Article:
We have heard all the food myths surrounding pregnancy. One myth says that pregnant women develop strange cravings for chocolate and pickles. Another warns against eating seafood because it contains harmful toxins. These and other myths are just adding more fuel to the concerns of expectant mothers.
Let’s get some much needed relief for some of that stress with a reality check. An average of 2500 calories a day is needed to support mother and child. If you are worried about needing to give up your favorite foods, then here is a list of foods that you can still enjoy.
Whether you like them scrambled or sunny, eggs are an essential source of protein. A single, well cooked egg contains only a 77 calorie serving and provides 113 mg of choline. Choline is an essential nutrient that contributes to brain development.
Your parents used to tell you that bananas help you build strong bones. As a parent yourself, you’ll need the potassium in bananas to give your child a healthy start.
What goes better with bananas than yogurt? Yogurt contains twice the amount of calcium in non-fat milk. Try plain or Greek yogurt with some fruit to add taste. ' src=
Cereal & Oatmeal
At breakfast time, cereals or oatmeals are good sources of B vitamins. Whole grains are important for a developing child since they give you a daily 400 mg of folate each day.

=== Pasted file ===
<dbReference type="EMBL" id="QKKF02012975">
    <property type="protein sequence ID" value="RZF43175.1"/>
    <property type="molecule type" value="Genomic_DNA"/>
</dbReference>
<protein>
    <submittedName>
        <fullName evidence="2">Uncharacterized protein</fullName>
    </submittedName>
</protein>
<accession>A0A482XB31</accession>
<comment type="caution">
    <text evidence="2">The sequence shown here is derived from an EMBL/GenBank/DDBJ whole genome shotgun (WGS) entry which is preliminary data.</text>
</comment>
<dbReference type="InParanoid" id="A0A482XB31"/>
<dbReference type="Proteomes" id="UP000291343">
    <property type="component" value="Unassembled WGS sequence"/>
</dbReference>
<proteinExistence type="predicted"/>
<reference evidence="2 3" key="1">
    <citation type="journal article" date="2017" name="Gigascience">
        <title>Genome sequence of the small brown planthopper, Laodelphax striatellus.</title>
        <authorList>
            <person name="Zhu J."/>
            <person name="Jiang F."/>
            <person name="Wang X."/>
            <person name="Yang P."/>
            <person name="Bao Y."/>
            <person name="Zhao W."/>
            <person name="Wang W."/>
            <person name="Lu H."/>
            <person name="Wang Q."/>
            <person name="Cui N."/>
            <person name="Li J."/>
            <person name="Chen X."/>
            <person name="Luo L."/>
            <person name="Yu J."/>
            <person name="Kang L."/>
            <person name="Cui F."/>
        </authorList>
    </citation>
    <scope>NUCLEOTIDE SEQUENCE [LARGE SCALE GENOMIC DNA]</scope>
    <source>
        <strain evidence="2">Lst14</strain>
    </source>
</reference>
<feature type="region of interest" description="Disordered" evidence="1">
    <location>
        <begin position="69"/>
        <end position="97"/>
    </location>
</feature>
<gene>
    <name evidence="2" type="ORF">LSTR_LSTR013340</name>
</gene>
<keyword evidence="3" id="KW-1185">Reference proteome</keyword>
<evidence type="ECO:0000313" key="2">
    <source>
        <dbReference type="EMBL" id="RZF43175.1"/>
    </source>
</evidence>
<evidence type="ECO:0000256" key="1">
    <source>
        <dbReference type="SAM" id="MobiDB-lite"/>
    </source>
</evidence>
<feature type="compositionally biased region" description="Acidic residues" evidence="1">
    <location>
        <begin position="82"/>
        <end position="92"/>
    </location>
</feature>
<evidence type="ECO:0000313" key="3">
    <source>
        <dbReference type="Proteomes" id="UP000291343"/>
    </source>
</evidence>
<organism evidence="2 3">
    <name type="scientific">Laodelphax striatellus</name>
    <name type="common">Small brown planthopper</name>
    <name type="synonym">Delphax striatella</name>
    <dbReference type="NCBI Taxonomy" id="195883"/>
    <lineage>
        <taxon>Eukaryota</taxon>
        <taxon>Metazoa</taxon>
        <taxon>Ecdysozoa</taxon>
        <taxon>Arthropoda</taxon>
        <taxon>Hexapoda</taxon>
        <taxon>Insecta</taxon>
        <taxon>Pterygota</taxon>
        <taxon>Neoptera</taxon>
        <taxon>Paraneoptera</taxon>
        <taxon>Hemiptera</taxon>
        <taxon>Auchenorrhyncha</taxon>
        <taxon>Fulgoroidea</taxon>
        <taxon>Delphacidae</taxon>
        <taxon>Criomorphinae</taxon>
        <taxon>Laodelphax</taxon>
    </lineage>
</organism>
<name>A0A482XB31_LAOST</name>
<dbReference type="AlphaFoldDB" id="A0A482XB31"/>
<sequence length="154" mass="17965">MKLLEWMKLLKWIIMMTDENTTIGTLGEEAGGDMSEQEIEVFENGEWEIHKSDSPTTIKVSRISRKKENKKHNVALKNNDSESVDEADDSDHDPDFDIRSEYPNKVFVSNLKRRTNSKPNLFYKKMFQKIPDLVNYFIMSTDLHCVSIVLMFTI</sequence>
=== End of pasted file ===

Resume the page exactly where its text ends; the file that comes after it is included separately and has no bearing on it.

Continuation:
Orange juice doesn’t always need to be for breakfast. Let’s say you’re vacationing at a ritzy Las Vegas resort and you don’t want to order alcohol. Order an orange juice so you can wean those drinking habits and give your baby the vitamin C it will need to fend off colds.
Cooked Deli Meats
Once in a while you want to cheat a little and get a sub from your local deli. When you order your sandwich, ask the attendant to toast the meat. Even a thin slice of pork or beef contains enough iron to prevent anemia and low birth weights.
Okay, so you’re a vegan and want to stay that way. Tofu packs 10 grams of protein for every half cup. Supermarkets carry tofu-based meat substitutes that have the same nutrients you would get from deli slices.
Carnivore or herbivore, you’ll always need enough leafy greens. Kale and dark colored lettuces offer high vitamin content. Use them to balance any salad or sandwich.
Sweet potatoes, or yams, are cheap and easy to make into a score of side dishes and desserts. They’re rich in fiber and contribute to the body’s production of vitamin A.
Salmon is the safest bet when it comes to seafood. Set a limit of 2 to 3 servings of 4 ounces each week. This way you’ll get plenty Omega-3 fatty acids.
Yes, pregnant women can have chocolate. Mix chocolate in with nuts or drizzle over popcorn. Combine extra dark chocolate squares with almond butter for an indulgent treat.